“Oh yeah? I gave up more than YOU did!!!!”

“Don’t be such a martyr.” I used to hear that around my house a LOT. I got the impression that a martyr was a person who sacrificed his/her own interests for the interests of others, and then wanted accolades for doing that, basically, a blue ribbon for cooperation. As time passed, it took on another meaning which was a person who would give up what they wanted for the well-being of others, BUT then wore a veil of suffering and sacrifice the whole time. Not a lot of difference between those two explanations; it’s more a matter of nuance and motive. That’s how martyrdom played out in my family.

Then I became immersed in the Middle Ages and learned what martyrdom meant to those people. It was a carrot on a stick. It appears that self-sacrificing actions — even small ones — need to be rewarded. Lives of the Saints is full of the stories of martyrs, naturally. Martyrdom is a short road to sainthood and dying for the Holy Cross was the one sure road to Heaven. But not all of the actions of saints required the ultimate sacrifice. Sometimes it was just about giving your coat to a poor man on the road or kissing a leper — simply an appeal to people to be kind to others. It seems people have always needed an incentive for that.

In Milan 20 years ago, before 9/11 when a lot of the art was put away for safety, I was able to wander around the Castello Sforza for days. There were paintings of martyrs. I was able to see the changes in the rendition of the lives of the early Christian martyrs, and, more importantly, their death. St. Sebastian was, to me, the most surreal. In some paintings his arrow-pierced body stood calmly with total equanimity and little blood flow as if every day of his life, Sebastian went out, got shot with numerous arrows, and then went home for dinner. The point of that — I though later — was to give the sense that sacrificing the earthly life for a Heavenly life was no big deal and people shouldn’t resist the opportunity.

An important thing about the early Christians who became martyrs is they didn’t sacrifice their lives in order to get recognition for their suffering or even to get into Heaven. They ended up martyrs out of their sense of conviction. There were 1200 years between St. Sebastian’s day with arrows and the paintings of him.

The early Christian martyrs became propaganda tools. The future — the Middle Ages — used them to turn people into willing martyrs. Any young man who died on Crusade was guaranteed salvation. This is the same idea behind Islamic death cults that, in our lifetimes, have turned young men into bombs, or, in WW II, turned some Japanese pilots into Kamikaze fighters, ready to die for the emperor — the idea that there is glory in death and great rewards beyond.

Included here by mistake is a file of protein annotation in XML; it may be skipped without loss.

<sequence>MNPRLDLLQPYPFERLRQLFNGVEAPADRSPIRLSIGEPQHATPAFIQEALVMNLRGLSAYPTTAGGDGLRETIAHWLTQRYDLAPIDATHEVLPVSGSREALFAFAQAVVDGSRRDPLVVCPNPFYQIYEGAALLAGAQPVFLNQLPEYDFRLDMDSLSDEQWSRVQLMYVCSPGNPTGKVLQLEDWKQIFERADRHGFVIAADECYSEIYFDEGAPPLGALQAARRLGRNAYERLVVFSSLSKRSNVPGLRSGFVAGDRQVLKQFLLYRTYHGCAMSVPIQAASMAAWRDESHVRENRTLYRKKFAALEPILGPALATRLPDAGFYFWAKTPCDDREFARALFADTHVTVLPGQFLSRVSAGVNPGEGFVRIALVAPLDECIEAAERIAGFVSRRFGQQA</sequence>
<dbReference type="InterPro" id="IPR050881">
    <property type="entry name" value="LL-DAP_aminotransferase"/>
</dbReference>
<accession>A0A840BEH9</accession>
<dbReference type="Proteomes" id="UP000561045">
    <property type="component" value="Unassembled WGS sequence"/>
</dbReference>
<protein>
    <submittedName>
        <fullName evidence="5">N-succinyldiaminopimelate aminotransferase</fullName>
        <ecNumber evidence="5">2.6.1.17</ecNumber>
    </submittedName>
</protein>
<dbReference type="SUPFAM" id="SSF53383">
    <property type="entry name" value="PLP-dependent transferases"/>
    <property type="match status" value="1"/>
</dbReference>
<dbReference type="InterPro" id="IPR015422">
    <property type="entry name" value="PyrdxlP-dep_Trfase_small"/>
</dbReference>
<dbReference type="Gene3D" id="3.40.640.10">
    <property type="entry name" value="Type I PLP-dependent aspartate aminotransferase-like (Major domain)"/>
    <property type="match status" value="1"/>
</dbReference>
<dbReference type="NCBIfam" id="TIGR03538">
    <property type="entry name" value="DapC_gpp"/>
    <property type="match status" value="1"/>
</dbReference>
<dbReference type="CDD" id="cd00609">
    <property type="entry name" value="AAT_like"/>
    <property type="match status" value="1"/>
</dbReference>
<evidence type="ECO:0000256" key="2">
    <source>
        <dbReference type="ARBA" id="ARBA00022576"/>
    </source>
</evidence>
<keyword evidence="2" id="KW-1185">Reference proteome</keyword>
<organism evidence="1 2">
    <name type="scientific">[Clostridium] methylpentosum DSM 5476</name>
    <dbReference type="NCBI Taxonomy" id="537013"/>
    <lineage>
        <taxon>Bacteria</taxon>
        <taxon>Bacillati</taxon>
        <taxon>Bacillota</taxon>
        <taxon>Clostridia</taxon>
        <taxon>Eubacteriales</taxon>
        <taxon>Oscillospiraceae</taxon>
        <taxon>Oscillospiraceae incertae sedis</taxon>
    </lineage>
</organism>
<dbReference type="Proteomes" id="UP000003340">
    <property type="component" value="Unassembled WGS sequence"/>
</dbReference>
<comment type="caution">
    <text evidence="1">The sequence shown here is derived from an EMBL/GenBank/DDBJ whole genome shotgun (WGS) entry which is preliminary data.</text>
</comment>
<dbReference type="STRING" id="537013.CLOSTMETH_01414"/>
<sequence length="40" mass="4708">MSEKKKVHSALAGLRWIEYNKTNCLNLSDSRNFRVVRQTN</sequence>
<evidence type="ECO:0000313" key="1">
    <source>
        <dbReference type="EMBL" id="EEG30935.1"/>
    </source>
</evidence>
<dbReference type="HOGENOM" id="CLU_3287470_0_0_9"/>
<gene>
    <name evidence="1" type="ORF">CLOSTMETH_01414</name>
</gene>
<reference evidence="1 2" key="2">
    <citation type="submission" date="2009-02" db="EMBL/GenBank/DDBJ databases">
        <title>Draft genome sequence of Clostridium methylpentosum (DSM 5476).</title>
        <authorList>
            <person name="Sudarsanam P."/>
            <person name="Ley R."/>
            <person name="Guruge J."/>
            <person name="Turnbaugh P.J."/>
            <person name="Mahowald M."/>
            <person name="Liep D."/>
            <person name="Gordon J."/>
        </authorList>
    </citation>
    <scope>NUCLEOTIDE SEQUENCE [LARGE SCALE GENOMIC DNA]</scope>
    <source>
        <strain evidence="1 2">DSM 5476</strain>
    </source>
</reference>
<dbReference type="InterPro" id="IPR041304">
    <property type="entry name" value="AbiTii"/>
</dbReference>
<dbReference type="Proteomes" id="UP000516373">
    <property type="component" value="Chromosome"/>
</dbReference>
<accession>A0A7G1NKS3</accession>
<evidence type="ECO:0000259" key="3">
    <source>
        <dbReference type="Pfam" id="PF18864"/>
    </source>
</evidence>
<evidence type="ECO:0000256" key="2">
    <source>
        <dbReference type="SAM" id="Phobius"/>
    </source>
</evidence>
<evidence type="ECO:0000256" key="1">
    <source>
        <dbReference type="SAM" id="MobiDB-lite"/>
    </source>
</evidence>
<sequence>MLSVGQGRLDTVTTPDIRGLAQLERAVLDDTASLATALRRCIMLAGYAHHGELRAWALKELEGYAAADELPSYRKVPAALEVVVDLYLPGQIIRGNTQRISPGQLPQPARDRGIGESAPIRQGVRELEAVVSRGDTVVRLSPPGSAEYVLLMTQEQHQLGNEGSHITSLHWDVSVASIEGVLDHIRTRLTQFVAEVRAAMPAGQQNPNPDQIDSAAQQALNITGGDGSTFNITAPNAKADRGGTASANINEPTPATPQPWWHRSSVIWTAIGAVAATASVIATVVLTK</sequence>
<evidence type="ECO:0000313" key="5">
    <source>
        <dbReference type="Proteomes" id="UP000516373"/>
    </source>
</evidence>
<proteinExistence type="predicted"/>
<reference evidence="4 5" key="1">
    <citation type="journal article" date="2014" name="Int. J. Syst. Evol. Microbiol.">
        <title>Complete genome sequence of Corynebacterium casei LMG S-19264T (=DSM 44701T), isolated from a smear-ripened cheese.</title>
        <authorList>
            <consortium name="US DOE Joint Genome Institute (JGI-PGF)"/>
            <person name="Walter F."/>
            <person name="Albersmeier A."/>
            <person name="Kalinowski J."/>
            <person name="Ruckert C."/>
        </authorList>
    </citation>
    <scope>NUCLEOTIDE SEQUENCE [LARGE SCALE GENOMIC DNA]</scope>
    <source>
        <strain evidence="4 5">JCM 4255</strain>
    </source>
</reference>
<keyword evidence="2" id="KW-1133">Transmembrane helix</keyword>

I could probably write about this all day, but, sigh, I must shoulder my burden and go pick up dog shit.

P.S. In looking for the image of St. Sebastian I wanted for this post, I found this article.

Worried about the Coronavirus? Pray to St. Sebastian Apparently he was the saint to which people prayed during the great plague of the 14th century which killed at least 30% of the population of Europe. I can see that. The plague buboes would have looked like arrow piercings in a way. But I’m not sure about our plague…

https://ragtagcommunity.wordpress.com/2020/08/14/rdp-friday-martyr/

That Was the Year That Was

Recap of 2019 — I bought Nordic skis in January and skied (Langlaufed) maybe 10 times before the snow melted. 

One of the happiest days I can remember is the first day I took them out and found I could still ski, even after 20 years. I got to take Lois out in February and we had a blast. We had SO MUCH SNOW it was a dream come true for me and Polar Bear Yeti T. Dog. Winter also brought Bear and me a small herd of mule deer to watch and kind of hang out with daily — from a distance.

The Tracks of my Deers

In the winter I did some watercolors (of which I’m very proud) of the world in which I now wander and an oil that is, I think, my best so far. All of these are of the Rio Grande and the San Juan Mountains which I watched changing every day I took Bear out for a long ramble. Winter 2019 was a spectacular winter for me.

Storm on Windy Peak

In late June, I lost my Dusty T. Dog after 14 years. I. had adopted a mini-Aussie pup, Teddy Bear T. Dog a few weeks before losing Dusty.